Below is a mo'olelo shared by Mark Kahalekulu, who was also interviewed for the oral history research. In it, Kahalekulu shares his recollections and knowledge about the limu resources in the 1980s at One'ula, 'Ewa.
Thelma Genevieve Parish, a.k.a. Sister Parish, was born in 1918. She descended from prominent families in the history of Hawai‘i, and shared generational ties to the ‘ili of Pu‘uloa in Honouliuli Ahupua‘a. She was educated as an anthropologist, and became a Catholic nun serving for 50 years as a teacher and school administrator with the Order of Sacred Hearts. Sister Parish was a lifelong student of history and until her passing in 2004, she was working on a manuscript of Hawaiian history. Unfortunately her work has been left incomplete.
Six members of the Shibuya-Dayanan family gathered together for a small family reunion at Kualaka‘i-White Plains Beach in September 2012. Barbara Shibuya, one of the younger members of the family, coordinated the opportunity for the interview to take place. While a 33-year difference in ages between the eldest interviewee (born 1933) to the youngest (born 1966) existed, the interviewees shared strong familial connections, and memories with elders who have now passed on.
Harry Alama was born in 1958, and began coming to ‘Ewa Beach with his family in the mid-1960s. Harry’s family secured leases on three lots from the Dowsett-Parish family and built homes along the ‘Ewa Beach coast in the late 1930s, early 1940s. When the war broke out they were unable to return to the shore, but after the war, they settled back in. In the early 1960s, development was coming to ‘Ewa Beach and the family decided to give up some of the leases—those are the lands that were later associated with Ted Farm and family.
The following is a hali‘a aloha of Honouliuli written by Mark Kahalekulu. The narrative is dated August 29, 2012 and is entitled “Diving the Three Stones, ‘One‘ula Beach.” It is written as notes to mo‘opuna, and contains important background on ocean resources. Mark ‘Ehukai Kahalekulu kindly granted permission to Kepā Maly on April 25, 2014 to share this one of several hali‘a aloha.
Mark ‘Ehukai Kwock Sun Yoshio Kahalekulu was born in 1956 along the Honouliuli coast, at ‘Ewa Beach. His kupuna father worked for the Dowsett-Parish Ranch on the Pu‘uloa lands, and lived at various locations between Pu‘uloa, One‘ula, and Kualaka‘i. The Kahalekulu line originated in the Ho‘okena-Ho‘opūloa Region of South Kona, and were displaced by the 1926 Mauna Loa eruption. Mark’s entire young life from toddler through high school was connected to the ocean and nearshore lands of the Honouliuli Ahupua‘a.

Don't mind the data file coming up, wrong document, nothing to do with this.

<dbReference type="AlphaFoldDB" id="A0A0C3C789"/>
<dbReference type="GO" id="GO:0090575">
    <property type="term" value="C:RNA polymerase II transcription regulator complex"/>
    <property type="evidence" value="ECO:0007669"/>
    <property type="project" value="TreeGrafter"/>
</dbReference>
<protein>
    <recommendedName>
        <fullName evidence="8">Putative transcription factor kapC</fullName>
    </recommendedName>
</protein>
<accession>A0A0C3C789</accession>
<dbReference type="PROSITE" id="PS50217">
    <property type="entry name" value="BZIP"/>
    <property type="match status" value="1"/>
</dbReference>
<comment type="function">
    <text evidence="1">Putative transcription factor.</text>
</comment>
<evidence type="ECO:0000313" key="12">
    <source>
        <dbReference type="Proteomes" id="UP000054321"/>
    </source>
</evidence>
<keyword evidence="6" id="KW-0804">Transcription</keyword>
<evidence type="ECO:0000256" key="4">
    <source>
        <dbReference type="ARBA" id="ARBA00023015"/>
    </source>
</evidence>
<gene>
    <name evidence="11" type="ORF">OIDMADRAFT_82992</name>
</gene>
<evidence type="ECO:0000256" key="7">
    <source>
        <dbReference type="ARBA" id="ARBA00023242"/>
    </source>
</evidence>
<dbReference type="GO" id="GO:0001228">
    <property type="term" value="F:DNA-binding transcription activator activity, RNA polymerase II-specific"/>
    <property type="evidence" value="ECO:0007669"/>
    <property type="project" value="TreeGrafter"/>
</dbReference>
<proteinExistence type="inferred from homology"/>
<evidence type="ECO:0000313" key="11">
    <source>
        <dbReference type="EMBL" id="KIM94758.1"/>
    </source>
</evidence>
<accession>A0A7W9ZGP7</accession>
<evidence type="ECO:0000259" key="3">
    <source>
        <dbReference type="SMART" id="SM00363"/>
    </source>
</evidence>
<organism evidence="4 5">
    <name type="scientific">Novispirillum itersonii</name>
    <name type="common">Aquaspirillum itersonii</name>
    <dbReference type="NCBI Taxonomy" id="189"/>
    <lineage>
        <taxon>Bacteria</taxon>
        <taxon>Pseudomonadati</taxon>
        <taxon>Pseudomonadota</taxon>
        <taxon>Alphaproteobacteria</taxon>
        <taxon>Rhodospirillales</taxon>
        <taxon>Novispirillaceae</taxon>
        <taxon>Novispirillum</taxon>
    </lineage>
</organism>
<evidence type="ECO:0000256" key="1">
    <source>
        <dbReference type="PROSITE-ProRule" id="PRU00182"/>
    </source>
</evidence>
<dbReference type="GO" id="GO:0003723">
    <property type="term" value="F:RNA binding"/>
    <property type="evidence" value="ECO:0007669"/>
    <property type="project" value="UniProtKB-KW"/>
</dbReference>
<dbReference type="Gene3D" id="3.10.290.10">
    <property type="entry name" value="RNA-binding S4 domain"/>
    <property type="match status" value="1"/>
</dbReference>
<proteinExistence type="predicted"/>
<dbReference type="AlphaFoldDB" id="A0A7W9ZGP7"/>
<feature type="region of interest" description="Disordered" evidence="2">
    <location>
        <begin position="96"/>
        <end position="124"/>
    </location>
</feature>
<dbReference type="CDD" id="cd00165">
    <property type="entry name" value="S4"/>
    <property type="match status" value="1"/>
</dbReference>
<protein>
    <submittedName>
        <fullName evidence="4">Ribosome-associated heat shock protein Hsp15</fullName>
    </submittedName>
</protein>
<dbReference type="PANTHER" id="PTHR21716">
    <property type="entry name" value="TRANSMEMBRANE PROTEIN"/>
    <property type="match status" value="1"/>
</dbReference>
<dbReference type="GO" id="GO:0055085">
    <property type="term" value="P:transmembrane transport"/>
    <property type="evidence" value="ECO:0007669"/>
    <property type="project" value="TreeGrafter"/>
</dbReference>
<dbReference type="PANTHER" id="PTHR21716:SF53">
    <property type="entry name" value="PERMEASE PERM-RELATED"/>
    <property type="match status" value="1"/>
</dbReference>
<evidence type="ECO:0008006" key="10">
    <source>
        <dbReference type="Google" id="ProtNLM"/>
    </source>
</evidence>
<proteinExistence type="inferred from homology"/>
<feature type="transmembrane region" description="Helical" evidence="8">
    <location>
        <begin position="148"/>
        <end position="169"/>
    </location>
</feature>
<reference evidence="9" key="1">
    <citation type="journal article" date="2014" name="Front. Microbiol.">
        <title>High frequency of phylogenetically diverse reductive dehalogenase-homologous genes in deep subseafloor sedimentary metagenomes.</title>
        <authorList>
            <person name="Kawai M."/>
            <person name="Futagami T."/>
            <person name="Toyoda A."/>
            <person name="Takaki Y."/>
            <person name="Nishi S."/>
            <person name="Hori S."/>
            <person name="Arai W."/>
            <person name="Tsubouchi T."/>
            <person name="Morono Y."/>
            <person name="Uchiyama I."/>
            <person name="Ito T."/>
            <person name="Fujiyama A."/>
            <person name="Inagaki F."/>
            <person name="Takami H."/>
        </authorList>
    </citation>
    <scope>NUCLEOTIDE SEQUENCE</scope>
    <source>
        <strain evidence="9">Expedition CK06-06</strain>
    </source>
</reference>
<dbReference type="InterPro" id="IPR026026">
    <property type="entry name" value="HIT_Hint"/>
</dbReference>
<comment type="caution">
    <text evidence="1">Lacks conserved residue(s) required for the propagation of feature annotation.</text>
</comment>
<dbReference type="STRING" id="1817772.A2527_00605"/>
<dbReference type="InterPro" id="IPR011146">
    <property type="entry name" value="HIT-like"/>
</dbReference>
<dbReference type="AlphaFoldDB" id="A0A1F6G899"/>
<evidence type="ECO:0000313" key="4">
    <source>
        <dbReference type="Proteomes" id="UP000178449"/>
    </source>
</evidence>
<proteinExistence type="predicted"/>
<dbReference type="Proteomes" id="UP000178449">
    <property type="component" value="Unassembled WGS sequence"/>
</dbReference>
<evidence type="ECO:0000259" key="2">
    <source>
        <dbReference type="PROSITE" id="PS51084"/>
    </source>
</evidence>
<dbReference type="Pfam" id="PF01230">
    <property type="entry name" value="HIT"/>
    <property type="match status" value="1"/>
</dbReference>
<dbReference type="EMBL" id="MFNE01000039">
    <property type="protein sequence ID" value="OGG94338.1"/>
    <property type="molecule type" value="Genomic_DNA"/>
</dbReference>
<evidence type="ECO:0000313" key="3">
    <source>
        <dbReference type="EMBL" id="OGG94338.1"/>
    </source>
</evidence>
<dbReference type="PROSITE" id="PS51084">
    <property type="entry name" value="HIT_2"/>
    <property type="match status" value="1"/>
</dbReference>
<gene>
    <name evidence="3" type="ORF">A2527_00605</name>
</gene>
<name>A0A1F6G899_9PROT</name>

The records of the Māhele ‘Āina are a significant source of firsthand accounts from native tenants of Honouliuli whose residency generally spanned the period from ca. 1800 to 1855. The records describe native Hawaiian residency and land use practices. They identify specific residents, types of land use, fishery and fishing rights, crops cultivated, and features on the landscape.
The following public notice indicates that the named lands of Honouliuli are private and advises against trespassing on them. It implies that ranching activities are occurring in the area.
All persons are hereby cautioned against trespassing on the lands called Poupouwela, Kapa Aina Kalo, Pauhi, and Oneula, situated in the Ahupuaa of Honouliuli, Island of Oahu, and will take notice that if they trespass on either said lands, by running cattle, horses or other stock thereon or in any otherwise, that they will be prosecuted to the extent of the law.
The following notice declares that places in Honouliuli named below are private and only livestock belonging to designated individuals are allowed to enter.
One of the native Hawaiian informants who recorded her recollections of the Honouliuli area was Hawaiian ethnographer and Bishop Museum employee Mary Kawena Pukui. Pukui shared her personal experience with the ghosts on the plain of Kaupe‘a around 1910: